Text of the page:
By Cortney Downs, Kentucky Youth Advocates intern

Violence against women and girls is nothing new.  Statistics show that females between the ages of 16 and 24 experience dating violence at rates three times higher than the national average, and more than 80% of all sexual assault victims under the age of 18 are girls.  What is often overlooked is that many of these girls fall into something called the abuse to prison pipeline; where the outcomes of their abuse go untreated and instead are criminalized.

Girls who are involved in the youth justice system experience extremely high rates of repeated and complex, or multiple forms of, abuse prior to their incarceration.  In some states, more than 80% have experienced physical or sexual abuse; more than 60% have experienced both physical and sexual abuse; and 45% have experienced 5 or more adverse childhood experiences.

Girls are also more likely to develop mental health issues and negative coping mechanisms after being exposed to trauma.  However, the National Children’s Traumatic Stress Network found that practitioners often address the behavioral and emotional manifestations of trauma without ever acknowledging the context of the trauma itself.  As a result, girls’ mental and behavioral health needs aren’t met and their negative coping mechanisms persist or worsen over time.

Certain behaviors, like running away, truancy, alcohol use, and acting out are some of the most common reactions to abuse for girls.  They are also considered status offenses, or acts the youth justice system considers criminal because the person charged is under the age of 18.  In 2014, girls accounted for 42% of all status offenses nationally, and in 2016 in Kentucky, children were locked up more than 550 times for status offenses.  The Secretary of the Justice and Public Safety Cabinet, John Tilley, said it is “very negative and damaging for these children who are placed in what essentially are juvenile prisons for not having committed a crime.”  Criminalizing girls’ reactions to their abuse creates a cycle of continuous victimization, negative coping mechanisms, and subsequent incarceration.

From its inception, a lack of appropriate social, mental, and behavioral health services has been the catalyst for the incarceration of girls for status offenses.  In Jefferson County, because of the availability of social services, family court judges rarely, if ever, incarcerate juveniles for misdemeanors or status offenses.  However, there are only 4 emergency shelters for youth in Kentucky, leaving those in rural or economically disadvantaged areas with few options other than incarceration.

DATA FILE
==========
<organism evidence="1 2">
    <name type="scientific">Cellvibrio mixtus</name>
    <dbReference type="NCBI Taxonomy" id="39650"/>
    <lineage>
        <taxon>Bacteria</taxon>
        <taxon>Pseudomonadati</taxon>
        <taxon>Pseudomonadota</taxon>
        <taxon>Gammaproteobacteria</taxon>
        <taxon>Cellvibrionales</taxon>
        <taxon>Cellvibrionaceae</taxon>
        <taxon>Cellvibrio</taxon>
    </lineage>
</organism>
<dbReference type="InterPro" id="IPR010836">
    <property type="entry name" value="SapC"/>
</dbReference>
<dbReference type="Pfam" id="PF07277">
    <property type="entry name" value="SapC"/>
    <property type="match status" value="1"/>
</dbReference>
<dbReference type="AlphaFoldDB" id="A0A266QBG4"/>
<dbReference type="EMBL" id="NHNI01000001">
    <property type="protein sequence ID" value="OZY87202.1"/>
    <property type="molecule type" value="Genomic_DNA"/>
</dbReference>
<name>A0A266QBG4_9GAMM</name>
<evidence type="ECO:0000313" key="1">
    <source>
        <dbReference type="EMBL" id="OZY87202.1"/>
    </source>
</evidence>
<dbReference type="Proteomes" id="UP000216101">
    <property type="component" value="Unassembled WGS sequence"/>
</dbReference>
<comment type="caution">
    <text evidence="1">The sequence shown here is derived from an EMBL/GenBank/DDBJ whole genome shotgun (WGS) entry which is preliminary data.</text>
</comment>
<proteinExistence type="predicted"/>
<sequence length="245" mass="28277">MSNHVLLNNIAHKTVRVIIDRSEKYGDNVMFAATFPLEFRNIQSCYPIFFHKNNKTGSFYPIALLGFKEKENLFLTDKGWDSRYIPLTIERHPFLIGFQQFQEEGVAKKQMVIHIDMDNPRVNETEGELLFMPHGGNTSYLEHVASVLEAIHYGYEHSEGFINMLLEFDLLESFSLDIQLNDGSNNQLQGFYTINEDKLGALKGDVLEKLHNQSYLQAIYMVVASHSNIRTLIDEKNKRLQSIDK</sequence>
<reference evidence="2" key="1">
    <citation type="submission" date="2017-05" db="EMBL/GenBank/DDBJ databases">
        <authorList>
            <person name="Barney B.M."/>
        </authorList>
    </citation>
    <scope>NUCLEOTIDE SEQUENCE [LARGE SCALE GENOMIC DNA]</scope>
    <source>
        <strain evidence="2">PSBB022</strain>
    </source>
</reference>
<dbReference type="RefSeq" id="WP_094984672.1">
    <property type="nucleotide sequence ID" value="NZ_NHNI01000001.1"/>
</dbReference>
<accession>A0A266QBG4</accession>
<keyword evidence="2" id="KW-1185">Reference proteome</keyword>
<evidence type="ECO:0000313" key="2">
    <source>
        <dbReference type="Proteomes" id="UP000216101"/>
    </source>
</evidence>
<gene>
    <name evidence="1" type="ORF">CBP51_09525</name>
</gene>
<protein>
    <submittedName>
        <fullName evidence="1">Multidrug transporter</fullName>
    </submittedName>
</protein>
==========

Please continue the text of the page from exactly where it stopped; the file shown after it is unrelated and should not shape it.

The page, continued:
While prevention and awareness of child abuse are important, access to trauma informed services is critical to disrupting the pipeline to the youth justice system for abused girls.  The Substance Abuse and Mental Health Services Administration (SAMHSA) identified four key components to using a trauma informed approach:

  • understand how widespread trauma is and that there is no single path to recovery
  • recognize the signs and symptoms of trauma
  • integrate trauma based knowledge into all practices, procedures and policies
  • actively avoid re-traumatizing victims

Trauma informed care and responses are not just for social service providers, educators, or medical professionals, families can also use trauma informed practices in their homes.  Studies have shown that doing so can have a positive impact on the long-term mental, behavioral, and physical health of children and their families.

In Kentucky, there are 15 regional Child Advocacy Centers (CAC) that coordinate mental health, medical, law enforcement, and child protective services for child victims of sexual abuse in a centralized location.  Many CAC’s also provide counseling services to non-offending caretakers, free of charge.

Legislative efforts have also been made to keep girls who experience abuse out of the youth justice system.  In 2014 after the passage of SB 200, a bill that effectively overhauled the Kentucky juvenile justice system, the Family Accountability, Intervention, and Response (FAIR) teams were created.  FAIR teams are multidisciplinary groups that work with children and families to address the underlying issues of delinquency and keep children out of the youth justice system.  As presented at a Juvenile Justice Oversight Committee meeting in November, 48% of cases that previously would have gone to court were successfully resolved outside of the courts and another 9% of cases were dismissed.

And in 2017, the U.S. House of Representatives and U.S. Senate each passed bipartisan juvenile justice reform legislation that would reauthorize the Juvenile Justice Delinquency Prevention Act (JJDPA), which is more than 10 years overdue. Both bills would prioritize the use of evidence-based practices and prevention services that have proven effective in keeping youth out of the youth justice system.  The bills would also improve state-level accountability measures, decrease racial and ethnic disparities, and increase the focus on homeless, trafficked, and other specialized populations.

Call, email, or write to your members of Congress, especially members of the U.S. House Education and Workforce Committee and the U.S. Senate Judiciary Committee, and urge them to pass the JJDPA today!  If you’re not sure what to say or are short on time, take a few minutes to fill out this Act 4 Juvenile Justice action alert to Congress.  You can also sign up for alerts to be notified anytime the status of these bills changes.

Take action on behalf of the girls across Kentucky who have experienced trauma and are consequently ending up in the youth justice system. It’s up to all of us to end the cycle of trauma.

View the infographic, The Abuse to Prison Pipeline: Gendered Pathways to the Juvenile Justice System here or below.